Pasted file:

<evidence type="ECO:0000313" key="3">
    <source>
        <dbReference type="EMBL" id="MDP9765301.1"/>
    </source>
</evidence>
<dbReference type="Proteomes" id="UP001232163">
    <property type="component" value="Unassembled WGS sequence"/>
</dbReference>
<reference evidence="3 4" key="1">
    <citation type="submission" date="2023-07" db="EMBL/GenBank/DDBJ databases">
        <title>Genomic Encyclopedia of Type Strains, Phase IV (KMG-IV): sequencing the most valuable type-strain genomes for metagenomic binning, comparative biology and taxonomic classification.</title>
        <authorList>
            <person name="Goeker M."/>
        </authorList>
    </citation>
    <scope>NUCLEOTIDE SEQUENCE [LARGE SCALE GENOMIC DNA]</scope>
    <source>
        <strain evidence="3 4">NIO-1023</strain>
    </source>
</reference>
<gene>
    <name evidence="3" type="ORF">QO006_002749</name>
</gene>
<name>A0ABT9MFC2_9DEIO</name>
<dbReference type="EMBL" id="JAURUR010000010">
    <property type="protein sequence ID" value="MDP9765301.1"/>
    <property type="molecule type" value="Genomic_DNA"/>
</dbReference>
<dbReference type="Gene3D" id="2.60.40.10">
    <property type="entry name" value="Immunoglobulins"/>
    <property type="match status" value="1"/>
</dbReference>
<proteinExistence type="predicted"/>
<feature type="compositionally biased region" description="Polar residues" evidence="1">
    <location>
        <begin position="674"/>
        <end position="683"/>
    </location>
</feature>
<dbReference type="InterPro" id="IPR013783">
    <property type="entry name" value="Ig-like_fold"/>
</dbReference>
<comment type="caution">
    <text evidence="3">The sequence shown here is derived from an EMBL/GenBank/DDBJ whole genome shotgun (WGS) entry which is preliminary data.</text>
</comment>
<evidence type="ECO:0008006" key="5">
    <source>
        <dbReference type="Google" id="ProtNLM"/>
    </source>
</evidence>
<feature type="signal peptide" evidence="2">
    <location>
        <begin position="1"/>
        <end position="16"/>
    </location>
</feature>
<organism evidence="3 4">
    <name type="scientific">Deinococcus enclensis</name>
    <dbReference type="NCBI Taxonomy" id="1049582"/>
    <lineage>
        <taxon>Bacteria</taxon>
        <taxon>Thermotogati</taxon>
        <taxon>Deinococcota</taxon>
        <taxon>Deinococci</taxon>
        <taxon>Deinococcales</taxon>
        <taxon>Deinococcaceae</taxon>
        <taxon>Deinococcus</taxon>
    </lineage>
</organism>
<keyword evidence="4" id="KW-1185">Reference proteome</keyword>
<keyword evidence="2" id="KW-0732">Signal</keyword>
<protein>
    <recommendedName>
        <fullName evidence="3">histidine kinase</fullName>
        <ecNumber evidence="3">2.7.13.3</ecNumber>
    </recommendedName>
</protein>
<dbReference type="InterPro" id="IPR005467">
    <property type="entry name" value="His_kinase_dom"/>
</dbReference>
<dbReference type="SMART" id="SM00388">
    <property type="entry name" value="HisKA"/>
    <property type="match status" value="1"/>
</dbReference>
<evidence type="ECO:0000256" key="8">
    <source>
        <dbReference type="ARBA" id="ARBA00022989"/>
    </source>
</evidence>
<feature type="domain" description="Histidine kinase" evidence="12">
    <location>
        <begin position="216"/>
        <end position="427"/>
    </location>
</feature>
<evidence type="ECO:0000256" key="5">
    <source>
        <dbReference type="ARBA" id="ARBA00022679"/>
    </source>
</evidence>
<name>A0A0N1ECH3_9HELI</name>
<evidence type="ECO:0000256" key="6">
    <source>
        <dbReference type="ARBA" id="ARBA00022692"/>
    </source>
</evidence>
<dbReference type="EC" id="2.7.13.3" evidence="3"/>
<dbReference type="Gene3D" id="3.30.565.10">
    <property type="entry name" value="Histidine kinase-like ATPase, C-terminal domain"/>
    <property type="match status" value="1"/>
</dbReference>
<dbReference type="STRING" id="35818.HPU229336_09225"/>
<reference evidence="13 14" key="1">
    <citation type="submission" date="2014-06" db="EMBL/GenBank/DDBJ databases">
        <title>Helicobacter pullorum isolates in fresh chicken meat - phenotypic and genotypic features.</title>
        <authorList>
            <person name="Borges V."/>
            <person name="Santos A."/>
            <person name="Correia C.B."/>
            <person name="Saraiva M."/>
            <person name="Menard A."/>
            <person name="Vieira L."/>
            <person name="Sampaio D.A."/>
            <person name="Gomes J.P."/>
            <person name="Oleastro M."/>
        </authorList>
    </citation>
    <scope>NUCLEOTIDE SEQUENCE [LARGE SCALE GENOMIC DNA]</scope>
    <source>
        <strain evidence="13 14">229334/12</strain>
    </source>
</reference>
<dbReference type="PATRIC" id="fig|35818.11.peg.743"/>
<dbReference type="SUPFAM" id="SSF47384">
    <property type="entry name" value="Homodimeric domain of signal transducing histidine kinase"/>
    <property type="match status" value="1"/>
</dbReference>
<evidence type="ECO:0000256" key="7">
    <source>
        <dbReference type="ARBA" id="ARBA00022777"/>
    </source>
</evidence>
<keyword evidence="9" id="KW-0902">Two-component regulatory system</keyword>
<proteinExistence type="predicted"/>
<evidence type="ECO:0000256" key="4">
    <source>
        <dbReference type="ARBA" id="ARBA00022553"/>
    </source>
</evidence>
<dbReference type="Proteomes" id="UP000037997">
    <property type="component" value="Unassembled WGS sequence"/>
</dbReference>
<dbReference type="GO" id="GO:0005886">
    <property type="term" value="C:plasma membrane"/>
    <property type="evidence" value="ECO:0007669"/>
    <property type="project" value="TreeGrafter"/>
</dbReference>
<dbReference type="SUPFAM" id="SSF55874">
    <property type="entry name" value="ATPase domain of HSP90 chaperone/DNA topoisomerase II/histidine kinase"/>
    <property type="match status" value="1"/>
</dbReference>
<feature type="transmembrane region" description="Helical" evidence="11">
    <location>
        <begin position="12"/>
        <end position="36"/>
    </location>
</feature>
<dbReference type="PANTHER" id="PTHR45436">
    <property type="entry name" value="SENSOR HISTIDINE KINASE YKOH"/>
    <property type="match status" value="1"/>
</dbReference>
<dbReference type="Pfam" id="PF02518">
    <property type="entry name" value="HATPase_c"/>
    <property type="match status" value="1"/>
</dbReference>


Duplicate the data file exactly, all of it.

<evidence type="ECO:0000313" key="3">
    <source>
        <dbReference type="EMBL" id="MDP9765301.1"/>
    </source>
</evidence>
<dbReference type="Proteomes" id="UP001232163">
    <property type="component" value="Unassembled WGS sequence"/>
</dbReference>
<reference evidence="3 4" key="1">
    <citation type="submission" date="2023-07" db="EMBL/GenBank/DDBJ databases">
        <title>Genomic Encyclopedia of Type Strains, Phase IV (KMG-IV): sequencing the most valuable type-strain genomes for metagenomic binning, comparative biology and taxonomic classification.</title>
        <authorList>
            <person name="Goeker M."/>
        </authorList>
    </citation>
    <scope>NUCLEOTIDE SEQUENCE [LARGE SCALE GENOMIC DNA]</scope>
    <source>
        <strain evidence="3 4">NIO-1023</strain>
    </source>
</reference>
<gene>
    <name evidence="3" type="ORF">QO006_002749</name>
</gene>
<name>A0ABT9MFC2_9DEIO</name>
<dbReference type="EMBL" id="JAURUR010000010">
    <property type="protein sequence ID" value="MDP9765301.1"/>
    <property type="molecule type" value="Genomic_DNA"/>
</dbReference>
<dbReference type="Gene3D" id="2.60.40.10">
    <property type="entry name" value="Immunoglobulins"/>
    <property type="match status" value="1"/>
</dbReference>
<proteinExistence type="predicted"/>
<feature type="compositionally biased region" description="Polar residues" evidence="1">
    <location>
        <begin position="674"/>
        <end position="683"/>
    </location>
</feature>
<dbReference type="InterPro" id="IPR013783">
    <property type="entry name" value="Ig-like_fold"/>
</dbReference>
<comment type="caution">
    <text evidence="3">The sequence shown here is derived from an EMBL/GenBank/DDBJ whole genome shotgun (WGS) entry which is preliminary data.</text>
</comment>
<evidence type="ECO:0008006" key="5">
    <source>
        <dbReference type="Google" id="ProtNLM"/>
    </source>
</evidence>
<feature type="signal peptide" evidence="2">
    <location>
        <begin position="1"/>
        <end position="16"/>
    </location>
</feature>
<organism evidence="3 4">
    <name type="scientific">Deinococcus enclensis</name>
    <dbReference type="NCBI Taxonomy" id="1049582"/>
    <lineage>
        <taxon>Bacteria</taxon>
        <taxon>Thermotogati</taxon>
        <taxon>Deinococcota</taxon>
        <taxon>Deinococci</taxon>
        <taxon>Deinococcales</taxon>
        <taxon>Deinococcaceae</taxon>
        <taxon>Deinococcus</taxon>
    </lineage>
</organism>
<keyword evidence="4" id="KW-1185">Reference proteome</keyword>
<keyword evidence="2" id="KW-0732">Signal</keyword>
<protein>
    <recommendedName>
        <fullName evidence="3">histidine kinase</fullName>
        <ecNumber evidence="3">2.7.13.3</ecNumber>
    </recommendedName>
</protein>
<dbReference type="InterPro" id="IPR005467">
    <property type="entry name" value="His_kinase_dom"/>
</dbReference>
<dbReference type="SMART" id="SM00388">
    <property type="entry name" value="HisKA"/>
    <property type="match status" value="1"/>
</dbReference>
<evidence type="ECO:0000256" key="8">
    <source>
        <dbReference type="ARBA" id="ARBA00022989"/>
    </source>
</evidence>
<feature type="domain" description="Histidine kinase" evidence="12">
    <location>
        <begin position="216"/>
        <end position="427"/>
    </location>
</feature>
<evidence type="ECO:0000256" key="5">
    <source>
        <dbReference type="ARBA" id="ARBA00022679"/>
    </source>
</evidence>
<name>A0A0N1ECH3_9HELI</name>
<evidence type="ECO:0000256" key="6">
    <source>
        <dbReference type="ARBA" id="ARBA00022692"/>
    </source>
</evidence>
<dbReference type="EC" id="2.7.13.3" evidence="3"/>
<dbReference type="Gene3D" id="3.30.565.10">
    <property type="entry name" value="Histidine kinase-like ATPase, C-terminal domain"/>
    <property type="match status" value="1"/>
</dbReference>
<dbReference type="STRING" id="35818.HPU229336_09225"/>
<reference evidence="13 14" key="1">
    <citation type="submission" date="2014-06" db="EMBL/GenBank/DDBJ databases">
        <title>Helicobacter pullorum isolates in fresh chicken meat - phenotypic and genotypic features.</title>
        <authorList>
            <person name="Borges V."/>
            <person name="Santos A."/>
            <person name="Correia C.B."/>
            <person name="Saraiva M."/>
            <person name="Menard A."/>
            <person name="Vieira L."/>
            <person name="Sampaio D.A."/>
            <person name="Gomes J.P."/>
            <person name="Oleastro M."/>
        </authorList>
    </citation>
    <scope>NUCLEOTIDE SEQUENCE [LARGE SCALE GENOMIC DNA]</scope>
    <source>
        <strain evidence="13 14">229334/12</strain>
    </source>
</reference>
<dbReference type="PATRIC" id="fig|35818.11.peg.743"/>
<dbReference type="SUPFAM" id="SSF47384">
    <property type="entry name" value="Homodimeric domain of signal transducing histidine kinase"/>
    <property type="match status" value="1"/>
</dbReference>
<evidence type="ECO:0000256" key="7">
    <source>
        <dbReference type="ARBA" id="ARBA00022777"/>
    </source>
</evidence>
<keyword evidence="9" id="KW-0902">Two-component regulatory system</keyword>
<proteinExistence type="predicted"/>
<evidence type="ECO:0000256" key="4">
    <source>
        <dbReference type="ARBA" id="ARBA00022553"/>
    </source>
</evidence>
<dbReference type="Proteomes" id="UP000037997">
    <property type="component" value="Unassembled WGS sequence"/>
</dbReference>
<dbReference type="GO" id="GO:0005886">
    <property type="term" value="C:plasma membrane"/>
    <property type="evidence" value="ECO:0007669"/>
    <property type="project" value="TreeGrafter"/>
</dbReference>
<dbReference type="SUPFAM" id="SSF55874">
    <property type="entry name" value="ATPase domain of HSP90 chaperone/DNA topoisomerase II/histidine kinase"/>
    <property type="match status" value="1"/>
</dbReference>
<feature type="transmembrane region" description="Helical" evidence="11">
    <location>
        <begin position="12"/>
        <end position="36"/>
    </location>
</feature>
<dbReference type="PANTHER" id="PTHR45436">
    <property type="entry name" value="SENSOR HISTIDINE KINASE YKOH"/>
    <property type="match status" value="1"/>
</dbReference>
<dbReference type="Pfam" id="PF02518">
    <property type="entry name" value="HATPase_c"/>
    <property type="match status" value="1"/>
</dbReference>